Animal Rescue of the Week: Episode 41 – MidSouth Animal Welfare Foundation

The Midsouth Animal Welfare Foundation is a nonprofit organization run by volunteers and was founded in 2017 in NE Mississippi. This organization works very hard to reduce the number of litters in their community by offering a low-cost spay and neuter clinic once a week in Corinth, MS. All the proceeds from performing surgeries help fund their future mobile clinic. They have set a goal for themselves this year, to raise $75,000 to purchase a mobile unit that will allow them to provide low-cost spay and neuter services to underserved areas.


Welcome to the ARPA Animal Rescue of the Week podcast, featuring outstanding organizations around the country that are helping animals & the people who rescue them. This podcast is proudly sponsored by  Doobert is a free website designed to connect volunteers with rescues & shelters, and the only site that automates rescue relay transport. Let’s meet this week’s featured animal rescue.

The MidSouth Animal Welfare Foundation is a nonprofit organization run by volunteers and was founded in 2017 in Northeast Mississippi. Their primary focus is to reduce the number of unwanted litters in their community, while also providing owners with low cost basic animal health care services. They have set a huge goal for themselves this year to raise $75,000 to purchase a mobile unit that will allow them to provide low cost spay and neuter services in rural and under-served areas of North Mississippi.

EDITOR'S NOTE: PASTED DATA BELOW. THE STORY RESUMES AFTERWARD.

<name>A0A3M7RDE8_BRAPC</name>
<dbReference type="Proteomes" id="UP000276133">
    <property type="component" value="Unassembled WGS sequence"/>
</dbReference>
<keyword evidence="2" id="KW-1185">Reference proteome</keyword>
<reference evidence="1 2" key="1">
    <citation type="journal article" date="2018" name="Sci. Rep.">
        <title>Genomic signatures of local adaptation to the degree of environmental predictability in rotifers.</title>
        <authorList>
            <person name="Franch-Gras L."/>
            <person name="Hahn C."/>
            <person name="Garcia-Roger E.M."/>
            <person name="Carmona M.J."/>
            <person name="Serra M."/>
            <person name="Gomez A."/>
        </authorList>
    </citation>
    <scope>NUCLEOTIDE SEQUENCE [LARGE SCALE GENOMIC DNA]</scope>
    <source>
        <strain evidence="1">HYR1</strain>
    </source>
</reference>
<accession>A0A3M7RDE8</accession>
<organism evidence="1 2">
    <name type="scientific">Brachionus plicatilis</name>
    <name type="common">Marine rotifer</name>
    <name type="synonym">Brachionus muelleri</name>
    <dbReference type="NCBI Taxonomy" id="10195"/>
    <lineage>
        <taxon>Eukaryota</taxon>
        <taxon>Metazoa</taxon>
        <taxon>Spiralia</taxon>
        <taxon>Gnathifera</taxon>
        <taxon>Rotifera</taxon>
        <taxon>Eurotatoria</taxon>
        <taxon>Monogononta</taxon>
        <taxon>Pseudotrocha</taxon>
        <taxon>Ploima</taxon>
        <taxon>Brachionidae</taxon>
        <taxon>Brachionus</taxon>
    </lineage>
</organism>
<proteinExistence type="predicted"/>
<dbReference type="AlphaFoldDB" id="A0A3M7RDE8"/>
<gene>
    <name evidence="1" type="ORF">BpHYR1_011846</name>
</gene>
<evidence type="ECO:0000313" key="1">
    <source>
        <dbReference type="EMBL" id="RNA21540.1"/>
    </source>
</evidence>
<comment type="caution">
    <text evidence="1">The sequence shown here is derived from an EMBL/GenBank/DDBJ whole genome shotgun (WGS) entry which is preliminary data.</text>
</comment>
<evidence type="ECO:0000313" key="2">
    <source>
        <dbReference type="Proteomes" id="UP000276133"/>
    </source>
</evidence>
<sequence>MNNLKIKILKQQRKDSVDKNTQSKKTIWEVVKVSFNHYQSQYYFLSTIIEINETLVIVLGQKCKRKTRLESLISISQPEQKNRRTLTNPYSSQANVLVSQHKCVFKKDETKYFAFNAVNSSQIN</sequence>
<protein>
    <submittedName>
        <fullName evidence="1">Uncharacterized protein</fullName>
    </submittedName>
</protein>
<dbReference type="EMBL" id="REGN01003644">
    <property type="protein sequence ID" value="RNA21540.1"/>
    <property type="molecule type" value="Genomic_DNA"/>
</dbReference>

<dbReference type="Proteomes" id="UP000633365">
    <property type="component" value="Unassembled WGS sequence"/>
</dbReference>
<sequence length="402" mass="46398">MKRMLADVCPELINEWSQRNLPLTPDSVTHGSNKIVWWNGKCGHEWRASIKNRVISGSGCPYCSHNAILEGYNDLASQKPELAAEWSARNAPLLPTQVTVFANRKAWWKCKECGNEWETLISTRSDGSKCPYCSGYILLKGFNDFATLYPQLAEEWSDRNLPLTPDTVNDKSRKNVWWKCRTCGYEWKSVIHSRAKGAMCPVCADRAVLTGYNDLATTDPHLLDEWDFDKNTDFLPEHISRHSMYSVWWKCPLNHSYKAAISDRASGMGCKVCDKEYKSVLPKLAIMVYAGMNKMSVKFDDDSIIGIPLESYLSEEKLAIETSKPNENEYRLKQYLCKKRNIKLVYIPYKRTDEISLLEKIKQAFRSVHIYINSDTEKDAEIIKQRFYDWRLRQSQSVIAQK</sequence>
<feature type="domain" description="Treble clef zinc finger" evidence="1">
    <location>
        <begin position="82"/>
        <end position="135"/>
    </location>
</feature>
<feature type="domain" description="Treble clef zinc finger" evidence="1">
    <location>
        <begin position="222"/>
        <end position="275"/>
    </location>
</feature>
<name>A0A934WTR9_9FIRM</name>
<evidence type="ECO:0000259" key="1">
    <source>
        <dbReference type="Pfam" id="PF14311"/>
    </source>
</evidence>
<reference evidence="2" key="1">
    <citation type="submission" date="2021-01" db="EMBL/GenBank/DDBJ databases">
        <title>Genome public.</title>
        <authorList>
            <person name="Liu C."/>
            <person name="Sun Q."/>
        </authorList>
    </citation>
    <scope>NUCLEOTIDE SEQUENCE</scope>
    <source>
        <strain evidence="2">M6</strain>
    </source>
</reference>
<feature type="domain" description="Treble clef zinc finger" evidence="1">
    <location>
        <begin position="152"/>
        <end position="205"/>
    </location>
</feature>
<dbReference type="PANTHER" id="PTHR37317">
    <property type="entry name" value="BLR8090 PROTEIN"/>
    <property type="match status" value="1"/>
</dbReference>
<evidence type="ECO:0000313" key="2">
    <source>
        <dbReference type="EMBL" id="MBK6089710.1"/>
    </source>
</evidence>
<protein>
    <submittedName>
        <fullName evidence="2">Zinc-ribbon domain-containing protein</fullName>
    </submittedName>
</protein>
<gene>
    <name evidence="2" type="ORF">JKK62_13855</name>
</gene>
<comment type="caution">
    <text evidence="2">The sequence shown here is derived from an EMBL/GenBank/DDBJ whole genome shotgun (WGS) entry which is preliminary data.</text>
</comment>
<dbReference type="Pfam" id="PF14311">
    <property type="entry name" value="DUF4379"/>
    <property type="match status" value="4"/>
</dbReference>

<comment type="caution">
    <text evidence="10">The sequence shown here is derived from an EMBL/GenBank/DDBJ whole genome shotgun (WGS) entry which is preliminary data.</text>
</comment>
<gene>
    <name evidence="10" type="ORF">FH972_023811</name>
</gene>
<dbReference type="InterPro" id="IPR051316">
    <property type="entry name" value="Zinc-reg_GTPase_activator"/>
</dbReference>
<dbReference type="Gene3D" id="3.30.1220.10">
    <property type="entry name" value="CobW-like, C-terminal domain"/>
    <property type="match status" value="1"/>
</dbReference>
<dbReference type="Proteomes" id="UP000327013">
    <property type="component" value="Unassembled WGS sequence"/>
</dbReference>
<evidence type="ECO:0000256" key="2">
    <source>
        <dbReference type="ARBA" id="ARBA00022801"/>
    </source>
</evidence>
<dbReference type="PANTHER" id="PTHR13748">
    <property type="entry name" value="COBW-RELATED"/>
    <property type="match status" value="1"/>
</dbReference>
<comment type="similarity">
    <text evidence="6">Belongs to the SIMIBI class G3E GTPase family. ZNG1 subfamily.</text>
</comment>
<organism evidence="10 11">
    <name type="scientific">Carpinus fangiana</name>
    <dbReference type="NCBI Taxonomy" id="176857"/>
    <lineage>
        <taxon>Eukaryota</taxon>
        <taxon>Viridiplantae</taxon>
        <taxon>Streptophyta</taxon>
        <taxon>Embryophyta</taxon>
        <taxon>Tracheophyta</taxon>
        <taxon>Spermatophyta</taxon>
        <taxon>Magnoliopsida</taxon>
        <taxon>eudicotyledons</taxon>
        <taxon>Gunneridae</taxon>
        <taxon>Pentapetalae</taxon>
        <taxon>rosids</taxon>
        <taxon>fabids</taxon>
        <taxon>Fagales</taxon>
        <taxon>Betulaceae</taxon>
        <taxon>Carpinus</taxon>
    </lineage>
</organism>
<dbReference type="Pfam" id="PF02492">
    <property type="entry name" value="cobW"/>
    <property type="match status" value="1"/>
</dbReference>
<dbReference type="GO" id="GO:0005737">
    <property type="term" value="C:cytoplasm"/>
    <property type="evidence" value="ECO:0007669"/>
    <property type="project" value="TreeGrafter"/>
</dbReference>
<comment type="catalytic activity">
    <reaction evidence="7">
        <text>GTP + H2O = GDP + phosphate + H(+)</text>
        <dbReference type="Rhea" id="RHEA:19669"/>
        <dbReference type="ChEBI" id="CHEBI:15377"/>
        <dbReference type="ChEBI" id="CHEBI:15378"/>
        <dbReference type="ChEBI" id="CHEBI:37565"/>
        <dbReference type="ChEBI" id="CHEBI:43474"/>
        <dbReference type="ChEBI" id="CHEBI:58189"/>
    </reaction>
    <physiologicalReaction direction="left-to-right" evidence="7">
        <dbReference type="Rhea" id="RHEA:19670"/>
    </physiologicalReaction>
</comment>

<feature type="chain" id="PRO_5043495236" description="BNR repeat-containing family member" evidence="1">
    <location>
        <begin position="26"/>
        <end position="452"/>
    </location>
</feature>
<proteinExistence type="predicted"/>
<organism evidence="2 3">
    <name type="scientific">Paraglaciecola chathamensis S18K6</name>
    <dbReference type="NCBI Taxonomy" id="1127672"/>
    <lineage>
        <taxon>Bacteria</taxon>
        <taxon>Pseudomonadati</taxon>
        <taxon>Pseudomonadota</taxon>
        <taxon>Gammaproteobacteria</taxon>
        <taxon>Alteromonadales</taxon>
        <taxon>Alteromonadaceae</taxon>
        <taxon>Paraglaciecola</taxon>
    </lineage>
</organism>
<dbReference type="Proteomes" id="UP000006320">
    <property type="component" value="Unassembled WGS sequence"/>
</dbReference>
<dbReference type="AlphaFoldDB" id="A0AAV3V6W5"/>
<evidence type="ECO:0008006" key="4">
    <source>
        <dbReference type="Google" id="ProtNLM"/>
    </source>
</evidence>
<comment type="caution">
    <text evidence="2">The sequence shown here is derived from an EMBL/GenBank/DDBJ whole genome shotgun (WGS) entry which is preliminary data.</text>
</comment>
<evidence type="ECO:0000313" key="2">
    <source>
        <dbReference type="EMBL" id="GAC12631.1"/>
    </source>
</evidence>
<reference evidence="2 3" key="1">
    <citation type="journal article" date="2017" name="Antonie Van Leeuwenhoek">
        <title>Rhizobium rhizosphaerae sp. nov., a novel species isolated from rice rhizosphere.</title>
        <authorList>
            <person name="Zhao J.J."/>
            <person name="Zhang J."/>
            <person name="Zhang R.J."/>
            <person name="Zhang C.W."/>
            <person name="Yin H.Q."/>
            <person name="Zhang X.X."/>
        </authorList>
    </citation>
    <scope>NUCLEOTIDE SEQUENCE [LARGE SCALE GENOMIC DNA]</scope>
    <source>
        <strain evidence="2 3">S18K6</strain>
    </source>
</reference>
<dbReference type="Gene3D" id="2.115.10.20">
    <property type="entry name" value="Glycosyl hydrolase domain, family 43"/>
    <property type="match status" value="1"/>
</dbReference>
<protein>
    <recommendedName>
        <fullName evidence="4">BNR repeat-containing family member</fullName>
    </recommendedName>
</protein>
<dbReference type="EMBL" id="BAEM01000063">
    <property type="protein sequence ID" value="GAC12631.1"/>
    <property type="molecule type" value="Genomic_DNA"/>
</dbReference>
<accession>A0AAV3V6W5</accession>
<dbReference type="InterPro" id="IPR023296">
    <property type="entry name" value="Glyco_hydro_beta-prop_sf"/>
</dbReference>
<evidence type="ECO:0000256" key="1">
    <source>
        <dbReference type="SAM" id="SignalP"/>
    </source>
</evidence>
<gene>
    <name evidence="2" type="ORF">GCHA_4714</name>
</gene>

Hi Meredith, welcome to the show. Hey, how are you doing today? Thanks for having me. Of course. I’m doing great today. Thank you so much for asking. So you are the President of the MidSouth Animal Welfare Foundation of Mississippi, is that correct? Yes. Okay, great. So I’m really interested in learning more about your organization today, and I really want to know how you got started there. We’re in the Northeast corner of Mississippi, so we’re very close to the Tennessee and Alabama State lines. And where we are is really a very rural area, and most of the counties around here do not have animal shelters. Out of the three counties that we serve right now, only one has an animal shelter, and they will only take animals from that county. And they can only house about maybe 250 animals at a time. And they’re always consistently full, just because we have such a gross overpopulation down here, probably due to a lack of spay and neuter. But the way we kind of came about was there’s just, sort of, a group of us that didn’t really know each other. But we all have animal husbandry backgrounds, and so we met because there was a need. We all kind of kept getting calls randomly from different law enforcement agencies requesting help to, you know, check on animals, do animal welfare tests, or wanted us to take an animal–maybe they had seized from somebody that was being neglected or abused. And so we all kind of met through different cases like that, and we kind of just came together over one particular case.